San Fran, gay groups want in on federal marriage suit

Tue. July 25, 2000 12:00 AM by

Last month gay rights groups altered course to back a federal gay marriage lawsuit likely headed to the Supreme Court; now they want to intervene as full-fledged plaintiffs in the suit. And so does the City of San Francisco, the AP reported.

The lawsuit over a California gay marriage ban is being mounted by Theodore Olson and David Boies. The two legal titans are representing a gay couple and a lesbian couple who would like to marry but cannot because of Proposition 8, the state's voter-approved gay marriage ban upheld as constitutional by the state Supreme Court in May. The lawsuit argues that Proposition 8 violates the U.S. Constitution.

Three gay rights groups – the National Center for Lesbian Rights, Lambda Legal and the American Civil Liberties Union (ACLU) – and the city of San Francisco have petitioned the court to intervene on behalf of the case. Lead plaintiff the American Foundation for Equal Rights (AFER), the recently formed group that is funding the Olson-Boies suit, has said they are not welcome.

AFER President Chad Griffin urged the gay rights groups to stay away in a statement released Wednesday.

"You have unrelentingly and unequivocally acted to undermine this case even before it was filed," Griffin said. "In light of this, it is inconceivable that you would zealously and effectively litigate this case if you were successful in intervening. Therefore, we will vigorously oppose any motion to intervene."

Previously the gay rights groups had called fighting the gay marriage ban in federal court a "very high-risk proposition."

"Successful change involves building blocks," Matt Coles, director of ACLU's LGBT project, told the Wall Street Journal's law blog. "You build constitutional principles alongside efforts at the societal and legislative levels. They're jumping over the process and going straight to the end. From where we sit, this is a very high-risk proposition."

"In our view, the best way to win marriage equality nationally is to continue working state by state, not to bring premature federal challenges that pose a very high risk of setting a negative U.S. Supreme Court precedent," Shannon Minter, legal director of National Center for Lesbian Rights, told the AP.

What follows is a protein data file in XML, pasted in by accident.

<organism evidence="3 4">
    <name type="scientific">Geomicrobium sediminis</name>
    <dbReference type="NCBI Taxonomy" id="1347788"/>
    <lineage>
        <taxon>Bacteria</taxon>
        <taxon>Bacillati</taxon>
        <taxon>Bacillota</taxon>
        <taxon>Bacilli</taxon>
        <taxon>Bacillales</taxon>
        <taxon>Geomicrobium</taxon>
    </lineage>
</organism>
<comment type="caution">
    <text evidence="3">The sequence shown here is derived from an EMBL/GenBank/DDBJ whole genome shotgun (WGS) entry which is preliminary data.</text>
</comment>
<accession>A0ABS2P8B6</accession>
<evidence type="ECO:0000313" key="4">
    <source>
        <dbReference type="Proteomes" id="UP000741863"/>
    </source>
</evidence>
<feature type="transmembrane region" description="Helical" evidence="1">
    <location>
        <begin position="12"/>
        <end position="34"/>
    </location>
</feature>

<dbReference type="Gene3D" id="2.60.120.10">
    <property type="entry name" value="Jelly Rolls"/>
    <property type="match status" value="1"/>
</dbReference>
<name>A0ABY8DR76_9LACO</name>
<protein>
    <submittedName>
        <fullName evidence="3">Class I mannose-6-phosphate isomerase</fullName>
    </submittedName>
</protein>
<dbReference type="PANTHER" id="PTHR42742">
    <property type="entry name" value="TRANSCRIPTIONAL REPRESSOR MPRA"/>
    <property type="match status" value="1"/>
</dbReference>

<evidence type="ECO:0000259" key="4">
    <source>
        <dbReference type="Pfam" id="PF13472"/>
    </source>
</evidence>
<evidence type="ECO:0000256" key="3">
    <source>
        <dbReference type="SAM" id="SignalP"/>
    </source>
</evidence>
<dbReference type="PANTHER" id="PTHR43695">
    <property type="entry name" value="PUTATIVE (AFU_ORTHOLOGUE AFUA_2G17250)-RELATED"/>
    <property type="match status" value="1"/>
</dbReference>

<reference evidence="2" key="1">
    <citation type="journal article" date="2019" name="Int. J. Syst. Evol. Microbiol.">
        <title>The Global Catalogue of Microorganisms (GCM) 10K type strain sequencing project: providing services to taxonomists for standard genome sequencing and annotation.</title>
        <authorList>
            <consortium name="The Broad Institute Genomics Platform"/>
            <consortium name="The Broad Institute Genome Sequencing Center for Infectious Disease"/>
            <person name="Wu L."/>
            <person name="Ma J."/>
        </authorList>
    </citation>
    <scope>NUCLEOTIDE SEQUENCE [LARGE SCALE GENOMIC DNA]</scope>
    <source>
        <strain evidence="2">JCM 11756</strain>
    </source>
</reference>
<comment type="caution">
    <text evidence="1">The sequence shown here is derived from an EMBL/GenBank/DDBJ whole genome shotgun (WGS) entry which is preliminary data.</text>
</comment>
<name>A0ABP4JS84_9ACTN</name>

The gay rights groups and the city of San Francisco, plaintiffs in the state court case against the gay marriage ban, also would like to alter the legal arguments of the case. They would argue that Proposition 8 is a discriminatory measure because it takes away rights from gay men and lesbians, while Olson and Boies offer a much simpler argument: Marriage is a constitutional right regardless of sexual orientation.

Which suggests that the gay rights groups and the city of San Francisco continue to have doubts whether the litigation will be successful and might be attempting to limit the damage of a Supreme Court loss. But the groups say they are taking their cues from Chief U.S. Judge Vaughn Walker, who said he believed a factual record of how Proposition 8 affected gay couples was important.

San Francisco City Attorney Dennis Herrera's office filed its motion on Thursday, arguing that the city would add "a unique local government perspective" to the suit, and highlighted its extensive legal experience in defending gay and lesbian rights.

Judge Walker has scheduled an August 19 hearing.

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